Sex offender “roach motel”

The Minnesota Sex Offender Program has failed to rehabilitate a single patient. Each person enrolled costs the state $134,000 annually.

Yikes.

15 Comments

BryGuy

about 13 years ago

At the beginning of the article...

""The health and human services budget is growing at rates that are just absolutely unsustainable," Pawlenty stated."

Sometime later...

"In addition, Pawlenty ordered that no civilly committed sex offenders be released unless required by law or ordered to do so by the courts."

Yikes is right...

the doog

about 13 years ago

Castrations are way cheaper, and although they don't curtail sexually aggressive sorts, they would at least stop them from breeding more 'lil perverts'.  We hybridize everything else on the planet, why not steer violent behavior out of our future generations through some genetic selections in ourselves.

Todd Gremmels

about 13 years ago

It is a problem that can not be changed. Well 
99.999999999% of the time ! So why are they out? A simular thing happens with sociopathic tendancys-very few make the choice to change.

Peace

edgeways

about 13 years ago

Pawlenty is notoriously hostile to Health and Human services.

the doog, that is essentially called eugenics, and has a long and terrible history associated with it.

ragStalker

about 13 years ago

So why are they out?

Why are the drug addicts out?

Why are the alcoholics out?

Why are the bankrupt out?

Why are the wife-beaters out?

Why is anyone out?

Fact is, people can and do change, although, as Governor Pawlenty recognizes, government is ill-suited to bring it about.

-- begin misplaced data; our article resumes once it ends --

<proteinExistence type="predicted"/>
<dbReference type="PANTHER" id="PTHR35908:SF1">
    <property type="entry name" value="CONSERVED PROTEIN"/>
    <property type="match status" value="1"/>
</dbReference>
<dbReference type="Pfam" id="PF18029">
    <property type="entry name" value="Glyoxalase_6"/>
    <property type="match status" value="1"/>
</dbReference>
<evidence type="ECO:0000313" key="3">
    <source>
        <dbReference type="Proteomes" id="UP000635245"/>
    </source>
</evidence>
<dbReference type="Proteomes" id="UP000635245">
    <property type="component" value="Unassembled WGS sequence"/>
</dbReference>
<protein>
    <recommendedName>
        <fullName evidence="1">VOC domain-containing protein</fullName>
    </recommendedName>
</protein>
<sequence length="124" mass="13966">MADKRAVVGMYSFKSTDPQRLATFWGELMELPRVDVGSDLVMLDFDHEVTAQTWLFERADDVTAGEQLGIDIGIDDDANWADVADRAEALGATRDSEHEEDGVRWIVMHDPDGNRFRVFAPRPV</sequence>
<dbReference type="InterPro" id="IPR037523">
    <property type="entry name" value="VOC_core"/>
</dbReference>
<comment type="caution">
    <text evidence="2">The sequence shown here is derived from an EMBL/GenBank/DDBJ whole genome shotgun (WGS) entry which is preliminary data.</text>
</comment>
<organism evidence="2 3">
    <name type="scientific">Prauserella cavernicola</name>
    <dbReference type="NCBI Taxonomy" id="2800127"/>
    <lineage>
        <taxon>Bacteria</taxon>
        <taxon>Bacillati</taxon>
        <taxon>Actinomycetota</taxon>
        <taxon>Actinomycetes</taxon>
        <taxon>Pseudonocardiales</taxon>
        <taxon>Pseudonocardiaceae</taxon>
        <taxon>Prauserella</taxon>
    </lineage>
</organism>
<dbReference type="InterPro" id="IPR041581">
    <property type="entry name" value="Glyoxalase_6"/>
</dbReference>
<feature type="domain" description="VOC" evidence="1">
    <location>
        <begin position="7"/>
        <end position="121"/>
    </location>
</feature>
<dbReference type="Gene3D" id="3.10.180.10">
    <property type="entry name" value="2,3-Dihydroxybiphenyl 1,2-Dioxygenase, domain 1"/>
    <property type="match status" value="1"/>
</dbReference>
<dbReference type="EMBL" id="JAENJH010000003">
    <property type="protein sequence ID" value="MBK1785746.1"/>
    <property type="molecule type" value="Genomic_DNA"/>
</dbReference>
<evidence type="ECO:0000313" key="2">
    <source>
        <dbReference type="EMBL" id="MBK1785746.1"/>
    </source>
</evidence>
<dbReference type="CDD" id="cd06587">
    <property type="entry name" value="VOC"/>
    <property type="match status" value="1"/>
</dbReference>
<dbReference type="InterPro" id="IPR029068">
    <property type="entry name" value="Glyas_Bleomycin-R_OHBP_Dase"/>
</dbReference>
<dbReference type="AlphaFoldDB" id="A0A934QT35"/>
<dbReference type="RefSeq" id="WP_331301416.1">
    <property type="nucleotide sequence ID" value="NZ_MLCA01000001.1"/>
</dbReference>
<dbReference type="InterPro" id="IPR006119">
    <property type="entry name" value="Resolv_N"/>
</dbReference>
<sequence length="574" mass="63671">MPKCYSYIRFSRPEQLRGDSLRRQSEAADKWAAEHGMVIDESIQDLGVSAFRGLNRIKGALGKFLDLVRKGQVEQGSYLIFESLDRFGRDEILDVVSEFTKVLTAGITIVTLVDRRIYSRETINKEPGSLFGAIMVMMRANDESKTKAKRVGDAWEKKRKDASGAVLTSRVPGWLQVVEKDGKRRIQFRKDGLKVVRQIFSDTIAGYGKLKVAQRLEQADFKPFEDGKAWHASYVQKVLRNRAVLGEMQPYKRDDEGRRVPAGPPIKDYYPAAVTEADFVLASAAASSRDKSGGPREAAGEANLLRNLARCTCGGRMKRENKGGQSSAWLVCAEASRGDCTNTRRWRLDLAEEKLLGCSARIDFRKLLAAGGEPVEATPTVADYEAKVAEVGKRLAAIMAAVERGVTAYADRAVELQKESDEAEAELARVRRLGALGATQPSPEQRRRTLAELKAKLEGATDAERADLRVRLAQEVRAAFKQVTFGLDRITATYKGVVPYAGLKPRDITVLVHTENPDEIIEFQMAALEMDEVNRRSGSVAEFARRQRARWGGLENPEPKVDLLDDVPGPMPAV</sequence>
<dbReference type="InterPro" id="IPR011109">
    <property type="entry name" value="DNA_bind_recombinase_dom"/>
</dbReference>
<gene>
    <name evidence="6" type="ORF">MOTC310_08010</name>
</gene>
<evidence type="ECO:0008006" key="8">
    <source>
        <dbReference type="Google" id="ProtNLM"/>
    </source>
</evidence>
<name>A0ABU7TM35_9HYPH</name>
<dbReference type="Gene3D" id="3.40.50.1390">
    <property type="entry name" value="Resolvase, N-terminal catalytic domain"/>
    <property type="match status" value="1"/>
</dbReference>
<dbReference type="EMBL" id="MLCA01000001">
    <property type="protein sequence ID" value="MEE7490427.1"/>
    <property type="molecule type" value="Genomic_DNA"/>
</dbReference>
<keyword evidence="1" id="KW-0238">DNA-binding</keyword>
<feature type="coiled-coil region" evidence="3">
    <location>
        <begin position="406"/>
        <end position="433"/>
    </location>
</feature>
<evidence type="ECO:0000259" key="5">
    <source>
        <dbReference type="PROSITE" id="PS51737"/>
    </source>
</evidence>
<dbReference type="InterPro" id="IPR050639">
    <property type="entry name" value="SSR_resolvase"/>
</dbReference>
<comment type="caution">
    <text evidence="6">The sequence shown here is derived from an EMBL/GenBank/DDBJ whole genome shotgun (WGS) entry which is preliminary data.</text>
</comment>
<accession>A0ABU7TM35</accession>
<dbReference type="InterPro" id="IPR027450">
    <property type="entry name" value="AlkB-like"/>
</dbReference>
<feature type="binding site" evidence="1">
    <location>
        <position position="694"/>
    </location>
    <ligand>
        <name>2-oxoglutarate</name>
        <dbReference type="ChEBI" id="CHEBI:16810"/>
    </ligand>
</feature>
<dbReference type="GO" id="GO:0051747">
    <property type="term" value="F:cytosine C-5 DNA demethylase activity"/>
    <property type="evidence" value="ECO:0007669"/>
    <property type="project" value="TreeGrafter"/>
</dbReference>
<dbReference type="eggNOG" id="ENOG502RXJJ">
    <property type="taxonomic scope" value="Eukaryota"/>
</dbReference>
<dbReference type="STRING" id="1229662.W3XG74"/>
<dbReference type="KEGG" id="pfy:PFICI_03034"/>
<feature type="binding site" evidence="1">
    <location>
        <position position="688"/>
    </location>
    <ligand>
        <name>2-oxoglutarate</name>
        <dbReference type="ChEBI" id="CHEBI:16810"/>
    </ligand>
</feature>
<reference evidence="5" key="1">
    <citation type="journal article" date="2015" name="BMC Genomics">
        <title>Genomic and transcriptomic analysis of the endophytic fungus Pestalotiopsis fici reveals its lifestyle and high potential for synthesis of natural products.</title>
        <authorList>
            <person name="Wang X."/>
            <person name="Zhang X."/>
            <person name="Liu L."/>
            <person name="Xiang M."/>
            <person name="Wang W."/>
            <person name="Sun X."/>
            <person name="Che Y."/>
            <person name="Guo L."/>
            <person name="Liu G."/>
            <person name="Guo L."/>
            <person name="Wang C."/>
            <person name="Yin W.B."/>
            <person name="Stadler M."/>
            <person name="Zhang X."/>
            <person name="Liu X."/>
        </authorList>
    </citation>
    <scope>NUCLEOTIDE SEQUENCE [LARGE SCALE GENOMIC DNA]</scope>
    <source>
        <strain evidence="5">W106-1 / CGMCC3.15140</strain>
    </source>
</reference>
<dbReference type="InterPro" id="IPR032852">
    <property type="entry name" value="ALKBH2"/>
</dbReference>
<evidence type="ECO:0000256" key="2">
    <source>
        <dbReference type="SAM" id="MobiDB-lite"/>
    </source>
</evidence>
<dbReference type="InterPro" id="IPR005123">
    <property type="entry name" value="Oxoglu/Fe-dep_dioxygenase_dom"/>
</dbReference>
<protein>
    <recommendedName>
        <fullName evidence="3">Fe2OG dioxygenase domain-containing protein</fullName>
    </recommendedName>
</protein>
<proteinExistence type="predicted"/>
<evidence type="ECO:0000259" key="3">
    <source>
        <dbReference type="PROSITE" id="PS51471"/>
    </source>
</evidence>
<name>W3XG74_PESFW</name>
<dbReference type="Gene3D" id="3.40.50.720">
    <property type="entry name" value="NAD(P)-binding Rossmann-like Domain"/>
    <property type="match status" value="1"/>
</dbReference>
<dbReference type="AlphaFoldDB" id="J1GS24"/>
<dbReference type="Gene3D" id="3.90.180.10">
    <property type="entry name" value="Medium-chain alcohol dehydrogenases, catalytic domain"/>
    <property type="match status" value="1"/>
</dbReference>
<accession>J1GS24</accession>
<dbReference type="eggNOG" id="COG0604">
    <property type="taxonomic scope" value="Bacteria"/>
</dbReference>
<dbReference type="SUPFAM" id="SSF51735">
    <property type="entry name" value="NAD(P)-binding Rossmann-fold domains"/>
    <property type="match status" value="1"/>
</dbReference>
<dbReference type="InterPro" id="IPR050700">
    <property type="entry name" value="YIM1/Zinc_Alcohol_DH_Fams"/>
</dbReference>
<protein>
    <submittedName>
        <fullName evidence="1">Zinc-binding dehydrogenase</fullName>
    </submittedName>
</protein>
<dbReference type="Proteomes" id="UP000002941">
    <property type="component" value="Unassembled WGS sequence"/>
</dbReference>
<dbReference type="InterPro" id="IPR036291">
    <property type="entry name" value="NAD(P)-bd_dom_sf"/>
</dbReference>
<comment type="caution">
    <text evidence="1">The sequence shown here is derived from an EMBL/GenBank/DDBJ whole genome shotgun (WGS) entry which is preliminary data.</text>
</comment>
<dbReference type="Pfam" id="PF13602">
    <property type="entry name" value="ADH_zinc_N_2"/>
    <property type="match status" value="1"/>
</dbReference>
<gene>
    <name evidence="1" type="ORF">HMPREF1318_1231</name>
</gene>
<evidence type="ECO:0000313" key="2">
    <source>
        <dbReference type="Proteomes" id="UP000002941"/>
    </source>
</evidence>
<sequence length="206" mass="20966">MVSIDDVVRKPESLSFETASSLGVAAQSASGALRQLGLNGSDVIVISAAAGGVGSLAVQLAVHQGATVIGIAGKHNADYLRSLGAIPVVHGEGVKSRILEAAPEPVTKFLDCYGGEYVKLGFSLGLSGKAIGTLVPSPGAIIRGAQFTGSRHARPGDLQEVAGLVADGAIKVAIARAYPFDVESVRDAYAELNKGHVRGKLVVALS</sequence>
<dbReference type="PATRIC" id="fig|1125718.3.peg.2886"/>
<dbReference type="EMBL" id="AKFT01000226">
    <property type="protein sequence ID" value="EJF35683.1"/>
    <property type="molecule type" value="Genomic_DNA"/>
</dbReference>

c-freak

about 13 years ago

um, fact is, these d-nozes rarely change. re-offending is rampant and can lead to death. do your research. the government need to lay off the pot "offences" and lock these fucks up forever.

gingerbliss

about 13 years ago

Are you really comparing sociopaths to addicts?  Their motivations are completely different.  Sex offenders do not change, their surroundings do, and that is the only way they stop

huitz

about 13 years ago

Yes, we need another island like Australia where we can ship them off to :)

wildgoose

about 13 years ago

I had a private and telling conversation with a well known advocate for victims rights a few years ago.  The advocate said that the laws had ended up with misguided and occasionally counter productive results.  The advocate said that essentially it had become political on all sides, with the dems wanting just to stand for "victims" and the republicans just on "crime and punishment" soap boxes talking aobut lock 'em up and throw away the key.  Essentially both of these are squirrel wheels of political expediency.  The truth of what is really best for people, or more importantly, what serves JUSTICE is something else else entirely, and no one quite has it down.  

--

I was at Moose Lake a little while ago, in the prison side, and the place has grown exponentially over the last 50 years. As in from dozens of people at the start to a thousand or more today.  It was at first a vocational work camp, now it's almost an industrial enterprise.  Which type of operation do you think serves justice better?  And whose idea of justice would that be?  These are tough questions, not easily answered.

ragStalker

about 13 years ago

Again, the fact is, people can and do change.